Without thinking too much in terms of rare alpines there are quantities of smallsuitable for planting which are invaluable for , especially when a table arrangement is required. Some suggestions follow for this type of planting: Moonshine — there are a good many smaller achilleas suitable for the rock garden, but this is an especially good one with clear yellow flowers and soft grey blue . It is long lasting when cut for arrangement and will eventually dry off and can be used in a dried group.
hepatica—one of the loveliest of all spring flowers and most suitable for a small table arrangement, where they can be well seen. They look especially charming in a small plate garden standing in moss, with perhaps primroses and windflowers. Campanula alba — the spires of some of the campanulas make an interesting contrast in shape amongst shorter stemmed flowers. I like to have the white campanula planted near to the achillea or next to a clump of Jerusalem sage ( Phlomis) or a deep blue iris. The same applies when I use them for cut flower . Campanula alba is also attractive on its own with a few chalk buds of garden ragwort.
— these come in a great variety and are most suitable for rock gardens. It is best to see them growing in a nursery garden and to make a selection there. The foliage is most valuable. Summer starwort ( alpinus) — introduces a note of mauve, which I have found useful for a small mixed group of late summer flowers. Gentiana acatilis—gentians are invaluable for cutting and like dianthus it is advisable to study a catalogue or to see them growing before making your selection.
St. John’s wort—grows into a sizeable shrub with masses of golden yellow flowers. Useful for cutting as a flower. In the autumn thebecome bright crimson or dark mahogany.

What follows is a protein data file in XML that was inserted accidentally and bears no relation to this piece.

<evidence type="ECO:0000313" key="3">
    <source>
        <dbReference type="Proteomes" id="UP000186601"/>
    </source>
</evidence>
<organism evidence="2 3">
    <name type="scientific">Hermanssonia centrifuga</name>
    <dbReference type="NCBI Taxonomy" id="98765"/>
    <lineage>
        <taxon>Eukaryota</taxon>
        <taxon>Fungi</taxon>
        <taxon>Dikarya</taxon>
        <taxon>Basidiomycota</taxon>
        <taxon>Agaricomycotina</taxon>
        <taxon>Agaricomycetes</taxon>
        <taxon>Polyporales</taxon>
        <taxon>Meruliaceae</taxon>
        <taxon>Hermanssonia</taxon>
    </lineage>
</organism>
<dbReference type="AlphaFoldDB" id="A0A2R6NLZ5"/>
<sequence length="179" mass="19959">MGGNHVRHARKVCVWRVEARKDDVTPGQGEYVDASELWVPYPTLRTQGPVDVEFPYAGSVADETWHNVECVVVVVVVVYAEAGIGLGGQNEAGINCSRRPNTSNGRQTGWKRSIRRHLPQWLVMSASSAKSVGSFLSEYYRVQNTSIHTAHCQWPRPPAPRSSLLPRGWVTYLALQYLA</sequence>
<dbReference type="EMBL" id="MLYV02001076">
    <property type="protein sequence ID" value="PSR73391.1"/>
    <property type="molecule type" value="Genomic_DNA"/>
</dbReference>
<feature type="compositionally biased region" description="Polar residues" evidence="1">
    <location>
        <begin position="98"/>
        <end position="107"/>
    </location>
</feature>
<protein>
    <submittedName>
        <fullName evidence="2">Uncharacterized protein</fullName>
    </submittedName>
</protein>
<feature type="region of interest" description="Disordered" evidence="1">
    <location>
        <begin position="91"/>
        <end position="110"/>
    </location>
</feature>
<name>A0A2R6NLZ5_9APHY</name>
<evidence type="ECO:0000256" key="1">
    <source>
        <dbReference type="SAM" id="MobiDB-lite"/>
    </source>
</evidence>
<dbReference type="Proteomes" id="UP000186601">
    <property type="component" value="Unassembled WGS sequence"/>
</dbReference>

—it would be impossible to give a list of names of iris for a rock garden. Again it is advisable to see them growing or to study a catalogue, before making a choice. are invaluable for elating, they give that essential shape and height amongst cushion type flowers.
Catmint () — a soft blue-grey, coming in long, curving spikes which look enchanting when arranged with white pinks.
Phlox—the rock phlox give bright touches of colour and go on flowering over a long period of time. Pulmonaria—known also as ‘soldiers and sailors’, these are amongst the prettiest of early spring flowers, coming in mixed colours of pink and blue. The leaves, rather furry and well-marked, are useful forduring the summer months. —are most suitable for a rock garden and come in so many colours and types.
Saxifraga (London pride) — there are so many different types of this enormous family, but London pride is one of the oldest and best loved. Its small pink-and-white clusters of flowers on the thin redadd a charming light touch to arrangements and later on, when fully developed, will grow into longer stems.
Maidenhair plant (adiantifolium) a small edition of the larger border plant with very delicate foliage.
Thymus citriodorus argenteus—almost any of the thyme family are charming as rock plants and useful for cutting.
The periwinkles are incredibly useful, especially the variegated ones, for their curving stems which they produde throughout the year.